To create a Spock spec you simply extend the spock.lang.Specification class from the framework. Since Spock takes advantage of JUnit 4 you can simply run it using JUnit runners or command line ant/maven. And it works with Eclipse, IntelliJ and others by just piggy backing on their support of JUnit. The first thing you would do is define a feature method which has slightly unusual syntax if you haven’t seen something like RSpec before:

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def "a user can be retrieved using their email"() {}

def "adding a product to the shopping cart updates the total"() {}

def "a user should be able to change their password"() {}

It has a few traditional setup and cleanup methods:

  • setup() – run before every feature method
  • cleanup() – run after every cleanup method
  • setupSpec() – run before first feature
  • cleanupSpec() – run after the last feature

Blocks are the heart of the Spock and these are the core Spock blocks:

  • given: preconditions, data fixtures
  • setup: alias for given (JUnit syntax)
  • when: actions that trigger some outcome
  • then: make assertions about the outcome
  • expect: shorthand for when & then
  • where: applies varied inputs
  • and: subdivides other blocks
  • cleanup: post-conditions, housekeeping

Spock follows a basic pattern for most specifications in regards to blocks. In general you have a given: block where you do some setup for the test. Next comes a when block where you actually execute the method you want to test. Then you have a then: block to make assertions that the state is as expected.

Spock By Example

Let’s dive in with an example of how you might build a Spock specification. This hypothetical example is borrowed from an old JUnit book Pragmatic Unit Testing in Java with JUnit. Say you wanted to build a Largest class which took a list of numbers and returned the largest number. Let’s start with a simple specification:

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package com.edgibbs.spock.tutorial

import spock.lang.Specification

class LargestSpec extends Specification {

  def "Largest number should be returned when first in list"() {
    when:
    def largest = Largest.max([3, 2, 1])

    then:
    largest == 3
  }

Obviously this will fail initially so we’ll start a bare bones largest class to pass this test:

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package com.edgibbs.spock.tutorial

class Largest {

  def static max(list) {
    3
  }

}

OK, now onto the second spec:

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  def "Largest number should be returned regardless of order"() {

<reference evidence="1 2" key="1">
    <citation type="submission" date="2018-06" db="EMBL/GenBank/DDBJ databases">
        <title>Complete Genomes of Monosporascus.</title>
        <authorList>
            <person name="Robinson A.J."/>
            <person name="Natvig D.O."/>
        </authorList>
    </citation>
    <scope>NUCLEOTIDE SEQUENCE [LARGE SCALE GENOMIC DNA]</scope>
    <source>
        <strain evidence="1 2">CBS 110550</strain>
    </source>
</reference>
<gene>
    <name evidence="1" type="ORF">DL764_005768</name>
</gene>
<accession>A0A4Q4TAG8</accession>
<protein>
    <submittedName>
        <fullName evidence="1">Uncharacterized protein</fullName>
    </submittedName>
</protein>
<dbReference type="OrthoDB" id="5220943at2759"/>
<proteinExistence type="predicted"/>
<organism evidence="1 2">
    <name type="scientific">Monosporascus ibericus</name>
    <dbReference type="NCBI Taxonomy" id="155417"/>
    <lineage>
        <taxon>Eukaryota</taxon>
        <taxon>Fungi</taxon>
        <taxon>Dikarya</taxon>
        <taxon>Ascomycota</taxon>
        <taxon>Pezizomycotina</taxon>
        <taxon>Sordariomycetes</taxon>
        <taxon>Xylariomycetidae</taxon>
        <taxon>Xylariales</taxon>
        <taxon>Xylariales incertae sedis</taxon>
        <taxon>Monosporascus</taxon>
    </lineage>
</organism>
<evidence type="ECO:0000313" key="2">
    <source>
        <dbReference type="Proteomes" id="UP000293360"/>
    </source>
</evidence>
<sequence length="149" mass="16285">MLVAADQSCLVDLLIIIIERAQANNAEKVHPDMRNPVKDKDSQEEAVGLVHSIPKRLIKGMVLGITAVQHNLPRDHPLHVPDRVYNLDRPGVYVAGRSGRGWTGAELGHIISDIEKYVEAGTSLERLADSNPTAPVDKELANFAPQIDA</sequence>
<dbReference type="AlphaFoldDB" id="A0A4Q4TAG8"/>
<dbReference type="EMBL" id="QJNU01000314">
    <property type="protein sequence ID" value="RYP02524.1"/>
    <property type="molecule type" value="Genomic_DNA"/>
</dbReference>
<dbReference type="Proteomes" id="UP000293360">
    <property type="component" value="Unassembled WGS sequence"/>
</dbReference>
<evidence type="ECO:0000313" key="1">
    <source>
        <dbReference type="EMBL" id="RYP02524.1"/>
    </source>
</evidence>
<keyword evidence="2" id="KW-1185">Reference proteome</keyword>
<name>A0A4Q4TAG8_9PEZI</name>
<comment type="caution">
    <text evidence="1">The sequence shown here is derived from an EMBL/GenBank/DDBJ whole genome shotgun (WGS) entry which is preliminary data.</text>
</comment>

expect:
    Largest.max([first, second, third]) == largest

    where:
    first < < [2, 4, 8]
    second << [4, 8, 2]
    third << [8, 2, 4]
    largest << [8, 8, 8]

  }

So here we have some some new features from Spock. At first this code can be a bit of a handful, but we’ll walk through all the code. So our when: and then: blocks are missing now replaced with expect: and where:. The expect: block is just a shorthand for then: and when:. Next comes the where: block. The where: block allows you to vary the input to the when: or expect: block. So you can setup multiple scenarios in a single specification. The first time through it runns the following assertion taking the first element in each list:

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  expect:
  Largest.max[2,4,8] == 8

The second time through:

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  expect:
  Largest.max[4,8,2] == 8

This can be very helpful testing similar scenarios without having to write a lot of smaller tests. Not something you use constantly, but occasionally very nice. Running this test yields our first failure:

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Condition not satisfied:

Largest.max([first, second, third]) == largest
        |    |      |       |       |  |
        3    2      4       8       |  8
                                    false

  at com.edgibbs.spock.tutorial.LargestSpec.Largest number should be returned regardless of order(LargestSpec.groovy:20)

The best part here is the error message tells you exactly why the assertion failed with a nice visual text representation. Time to fix our naive implementation and get the test passing:

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  def static max(list) {
    def maximum = 0